Cubs & Calves & Other Joys of Africa

Impala, topi, gazelles and giraffe on the plains of the Maasai Mara, Kenya.

We’ve been keeping very busy, being the traveling fools that we are, and are now home long enough to upload updates of what we’ve been up to. We can’t gallop into the present without sharing a few images from our annual East Africa Photo Safari from back in Feb. We again had the treat of working with Micato Safaris, now for our sixth year, and again we had day after day of fantastic wildlife sightings.

Lion cubs with Mom and Auntie, Lake Ndutu region, Tanzania.

On two outings at Lake Ndutu we encountered two lionesses, perhaps sisters, one of which had three adorable cubs in tow. When we first found them the mother and cubs were lying in dense brush nursing as the other female was sleeping on more open ground nearby. When the kid’s meal time was finished we expected them to all fall asleep, and we wondered if we’d ever get a good view of the cubs who had been mostly obscured by leaves and branches. Then the mom stood up and led the cubs out onto the open ground right in front of us. She lay down, and the kids began playing, and playing, and chasing each other this way and that, tumbling over each other and pestering their mom, and then grabbing their brother’s tail, and on and on. The show went on for probably an hour. [Wildlife photo tip; if you want to know exactly how long an encounter lasted, or how quickly a predation event transpired, etc., if you were taking photos the entire time you can check the time codes in the EXIF data for the first and last photo.]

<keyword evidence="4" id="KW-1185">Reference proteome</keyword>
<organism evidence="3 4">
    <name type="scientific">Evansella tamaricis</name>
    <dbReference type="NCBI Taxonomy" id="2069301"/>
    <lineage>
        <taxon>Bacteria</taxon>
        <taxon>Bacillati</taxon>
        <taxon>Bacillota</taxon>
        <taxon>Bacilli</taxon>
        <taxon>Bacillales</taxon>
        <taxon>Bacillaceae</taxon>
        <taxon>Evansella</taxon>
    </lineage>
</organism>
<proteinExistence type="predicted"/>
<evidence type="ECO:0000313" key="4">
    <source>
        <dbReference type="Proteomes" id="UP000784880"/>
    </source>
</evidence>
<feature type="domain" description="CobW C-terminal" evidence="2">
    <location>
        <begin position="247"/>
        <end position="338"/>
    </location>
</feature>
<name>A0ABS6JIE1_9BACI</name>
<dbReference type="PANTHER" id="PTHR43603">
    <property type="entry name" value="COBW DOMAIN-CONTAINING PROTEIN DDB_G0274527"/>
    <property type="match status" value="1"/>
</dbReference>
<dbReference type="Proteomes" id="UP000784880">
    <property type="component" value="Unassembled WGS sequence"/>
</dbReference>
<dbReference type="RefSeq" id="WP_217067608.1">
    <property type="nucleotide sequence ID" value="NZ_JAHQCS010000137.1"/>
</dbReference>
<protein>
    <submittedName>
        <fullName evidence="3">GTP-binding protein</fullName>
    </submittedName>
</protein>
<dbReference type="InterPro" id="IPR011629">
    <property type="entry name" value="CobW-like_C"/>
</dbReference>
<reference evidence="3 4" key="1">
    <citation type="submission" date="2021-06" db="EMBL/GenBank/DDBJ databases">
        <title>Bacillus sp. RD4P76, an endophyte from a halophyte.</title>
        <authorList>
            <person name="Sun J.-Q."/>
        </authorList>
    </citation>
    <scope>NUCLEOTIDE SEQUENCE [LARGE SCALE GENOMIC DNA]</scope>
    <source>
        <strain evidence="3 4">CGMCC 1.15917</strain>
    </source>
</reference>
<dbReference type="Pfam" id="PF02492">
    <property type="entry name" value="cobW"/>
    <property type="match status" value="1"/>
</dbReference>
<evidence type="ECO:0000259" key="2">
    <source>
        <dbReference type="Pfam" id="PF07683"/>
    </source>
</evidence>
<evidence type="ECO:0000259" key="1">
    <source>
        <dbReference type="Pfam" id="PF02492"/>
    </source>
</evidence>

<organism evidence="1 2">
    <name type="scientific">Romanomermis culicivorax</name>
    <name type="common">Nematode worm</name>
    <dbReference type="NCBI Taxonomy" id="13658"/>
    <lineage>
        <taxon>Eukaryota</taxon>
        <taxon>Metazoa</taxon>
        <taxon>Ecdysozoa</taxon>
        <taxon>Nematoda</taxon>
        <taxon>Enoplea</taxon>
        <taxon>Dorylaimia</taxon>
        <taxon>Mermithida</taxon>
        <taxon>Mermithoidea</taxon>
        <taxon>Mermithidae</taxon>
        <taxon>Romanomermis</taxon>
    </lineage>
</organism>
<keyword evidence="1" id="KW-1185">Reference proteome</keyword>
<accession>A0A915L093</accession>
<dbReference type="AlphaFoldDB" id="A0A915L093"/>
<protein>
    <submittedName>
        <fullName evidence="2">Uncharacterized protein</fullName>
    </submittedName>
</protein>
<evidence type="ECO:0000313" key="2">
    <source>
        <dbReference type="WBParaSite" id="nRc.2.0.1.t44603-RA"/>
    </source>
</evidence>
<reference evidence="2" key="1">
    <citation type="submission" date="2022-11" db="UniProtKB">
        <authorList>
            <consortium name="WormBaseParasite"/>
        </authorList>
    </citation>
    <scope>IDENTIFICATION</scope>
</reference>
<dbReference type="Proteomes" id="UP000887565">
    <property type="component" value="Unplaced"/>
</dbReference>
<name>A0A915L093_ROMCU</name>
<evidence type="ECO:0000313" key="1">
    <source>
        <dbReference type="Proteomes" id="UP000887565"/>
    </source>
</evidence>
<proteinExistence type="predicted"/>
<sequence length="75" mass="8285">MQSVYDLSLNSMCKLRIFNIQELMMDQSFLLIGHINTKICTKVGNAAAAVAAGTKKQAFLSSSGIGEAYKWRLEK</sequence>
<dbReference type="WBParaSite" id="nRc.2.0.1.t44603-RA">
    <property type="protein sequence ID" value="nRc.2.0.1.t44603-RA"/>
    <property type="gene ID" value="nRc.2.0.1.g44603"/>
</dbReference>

The following morning we found the same two females and three cubs, again out on open ground giving us another amazing show.

Lion cubs taking a momentary break from another session of play.

Throughout the safari we enjoyed seeing young of different species, including hyaena cubs which are actually cute at a young age, and baby wart hogs which don’t quite make it into the cute category, but they’re pretty funny to watch with their little tails in the air running after Mom. Baby elephants are also amusing as they often try to act tough with the safari vehicles, shaking their heads and floppy ears, and trumpeting to scare us off. If that doesn’t work to frighten away the intruders, they can always retreat to the safety of their Mom who has been calmly grazing through the whole show.

Curious elephant calf watches us from beneath its mother.

As usual, we can’t wait to return to Africa for more amazing experiences on safari.

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